As one year ends, many people think about all they want to change in the next. Often at the top: spend less, save more. Is it a vow that’s often broken? Yes, and often in January. Why?
Ambition may be the root of a new savings habit failure. Declaring a goal for a year may be much more daunting than declaring a goal for a day. A new habit requires focus and a conscious choice, every day. That’s why specificity is better to help you accomplish that financial goal. For example, saying, “I will save $500 in three months for a plane ticket” is much better than, “I’ll save more for travel.” When you state what you’re saving for — vacation, college, a new house, retirement — it helps you refocus when you step off track.
To help achieve a goal, pick a behavior that connects with something you already do. Here are five ideas.
1. If you love technology…try an app
There are a range of budget-focused apps that help you save money, from those that categorize every dollar to monthly comparisons and cash-envelope-style tracking. Some money-saving apps will round every purchase to the nearest dollar and invest the difference. Many, though, help you see where you’re overspending and set specific savings goals. If you’re the competitive type, find an app that turns savings into a competition, whether it’s by increasing your savings amount by a dollar each week or investing a predetermined amount every time you check into the gym.
2. If you prefer to carry cash…stash away every $5 (or $10) bill
Each time you have one in your wallet, put it in an envelope or other designated spot. At the end of the month, make a cash deposit into a savings account designated for a specific purpose.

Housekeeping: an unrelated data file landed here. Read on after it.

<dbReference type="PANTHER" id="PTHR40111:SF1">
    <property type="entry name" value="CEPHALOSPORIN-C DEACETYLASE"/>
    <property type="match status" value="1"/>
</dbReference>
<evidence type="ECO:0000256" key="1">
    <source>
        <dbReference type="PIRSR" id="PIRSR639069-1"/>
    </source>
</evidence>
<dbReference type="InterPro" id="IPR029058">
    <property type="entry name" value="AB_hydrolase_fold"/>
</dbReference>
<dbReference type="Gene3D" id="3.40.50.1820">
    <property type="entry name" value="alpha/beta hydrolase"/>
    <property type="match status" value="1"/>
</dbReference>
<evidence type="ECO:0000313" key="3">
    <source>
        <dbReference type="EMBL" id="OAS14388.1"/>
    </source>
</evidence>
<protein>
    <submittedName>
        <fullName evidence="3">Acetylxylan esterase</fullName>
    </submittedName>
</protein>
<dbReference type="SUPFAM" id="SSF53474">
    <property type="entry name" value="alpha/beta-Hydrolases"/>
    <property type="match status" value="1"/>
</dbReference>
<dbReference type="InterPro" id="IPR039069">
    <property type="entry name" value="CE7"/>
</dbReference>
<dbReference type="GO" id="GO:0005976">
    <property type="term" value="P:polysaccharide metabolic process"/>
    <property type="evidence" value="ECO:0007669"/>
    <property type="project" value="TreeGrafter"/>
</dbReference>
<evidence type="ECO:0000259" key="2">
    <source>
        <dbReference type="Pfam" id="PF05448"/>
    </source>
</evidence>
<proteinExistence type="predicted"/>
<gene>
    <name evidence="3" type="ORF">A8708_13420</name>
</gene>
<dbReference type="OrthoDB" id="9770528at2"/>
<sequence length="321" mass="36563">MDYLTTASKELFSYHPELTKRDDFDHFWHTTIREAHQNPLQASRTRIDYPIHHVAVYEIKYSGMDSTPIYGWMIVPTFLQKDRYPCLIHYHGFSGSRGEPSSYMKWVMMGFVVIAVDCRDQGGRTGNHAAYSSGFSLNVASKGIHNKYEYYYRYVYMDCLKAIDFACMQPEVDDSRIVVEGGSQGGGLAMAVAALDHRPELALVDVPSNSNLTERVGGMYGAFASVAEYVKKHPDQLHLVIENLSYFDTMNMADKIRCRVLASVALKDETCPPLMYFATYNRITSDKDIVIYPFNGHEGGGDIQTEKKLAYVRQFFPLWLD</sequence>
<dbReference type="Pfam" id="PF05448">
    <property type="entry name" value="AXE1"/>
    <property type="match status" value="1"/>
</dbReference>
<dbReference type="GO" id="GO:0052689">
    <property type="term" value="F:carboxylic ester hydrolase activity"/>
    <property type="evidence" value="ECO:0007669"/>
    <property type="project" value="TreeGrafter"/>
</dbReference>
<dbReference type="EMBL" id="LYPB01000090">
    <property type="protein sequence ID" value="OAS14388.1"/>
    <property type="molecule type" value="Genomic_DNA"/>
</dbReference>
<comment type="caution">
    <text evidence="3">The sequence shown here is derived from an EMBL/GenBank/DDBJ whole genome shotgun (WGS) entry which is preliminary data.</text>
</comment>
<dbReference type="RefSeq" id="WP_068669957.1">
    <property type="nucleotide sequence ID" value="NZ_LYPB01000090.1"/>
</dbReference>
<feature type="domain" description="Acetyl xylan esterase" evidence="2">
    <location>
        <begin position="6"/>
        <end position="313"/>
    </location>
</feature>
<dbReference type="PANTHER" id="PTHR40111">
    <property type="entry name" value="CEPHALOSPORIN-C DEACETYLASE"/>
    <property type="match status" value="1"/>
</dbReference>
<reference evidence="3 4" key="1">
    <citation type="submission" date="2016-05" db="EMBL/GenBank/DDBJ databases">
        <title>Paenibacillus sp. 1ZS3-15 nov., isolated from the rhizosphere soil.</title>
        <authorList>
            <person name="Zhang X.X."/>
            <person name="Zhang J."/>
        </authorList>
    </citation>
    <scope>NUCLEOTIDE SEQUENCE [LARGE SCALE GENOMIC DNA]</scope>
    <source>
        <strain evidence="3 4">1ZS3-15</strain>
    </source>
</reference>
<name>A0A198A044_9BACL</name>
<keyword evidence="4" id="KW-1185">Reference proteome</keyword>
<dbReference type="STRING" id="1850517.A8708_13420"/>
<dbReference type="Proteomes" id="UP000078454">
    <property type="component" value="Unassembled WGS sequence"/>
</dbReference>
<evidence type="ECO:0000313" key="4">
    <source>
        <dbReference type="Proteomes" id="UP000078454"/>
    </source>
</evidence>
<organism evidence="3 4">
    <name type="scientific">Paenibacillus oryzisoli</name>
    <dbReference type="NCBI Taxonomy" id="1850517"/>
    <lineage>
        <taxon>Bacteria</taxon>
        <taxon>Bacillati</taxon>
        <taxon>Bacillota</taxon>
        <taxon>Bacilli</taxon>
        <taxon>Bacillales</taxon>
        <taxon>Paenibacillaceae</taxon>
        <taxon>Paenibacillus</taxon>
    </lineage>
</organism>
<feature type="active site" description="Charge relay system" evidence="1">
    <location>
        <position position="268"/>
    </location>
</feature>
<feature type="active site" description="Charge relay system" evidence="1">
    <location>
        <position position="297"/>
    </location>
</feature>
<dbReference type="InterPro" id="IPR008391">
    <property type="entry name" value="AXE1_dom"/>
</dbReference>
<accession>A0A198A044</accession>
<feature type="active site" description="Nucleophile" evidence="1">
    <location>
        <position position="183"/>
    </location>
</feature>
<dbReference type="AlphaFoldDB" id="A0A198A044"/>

3. If you spend money because you see it…automate more savings
If your employer offers designated depositing, use it to set up a direct funnel into a savings account that’s earmarked for your goal. Or, you can probably set up a similar action with your bank — perhaps on each pay day. You may also consider additional small automatic transfers from your checking to savings each week or month.
4. If you’re the visual type…try a vision board
Post a picture of something you’re saving for, write down how much it costs and specify the time line. Break down your goal into monthly or daily savings. For example: If you want to go on a $5,000 vacation in two years, that’s $209 per month or $7 per day. Post the daily savings amount, and check it off after you’ve put it aside each day. If the daily amount is too high, you may need to adjust your goals and/or spending.
5. If you’re an impulse shopper…set some ground rules
Start with the 10-second rule: stop and think for 10 seconds to decide if you really need the purchase. Increase that time to 24 hours — think about it for an entire day before you buy. Then try not to buy something until after 30 days have passed. Another rule-setting method to try: the “spontaneous purchase match.” For everything unplanned you buy, you must put the equal amount into savings.
Regardless of how you save, commitment and consistency are most important. Learn more tips for starting today.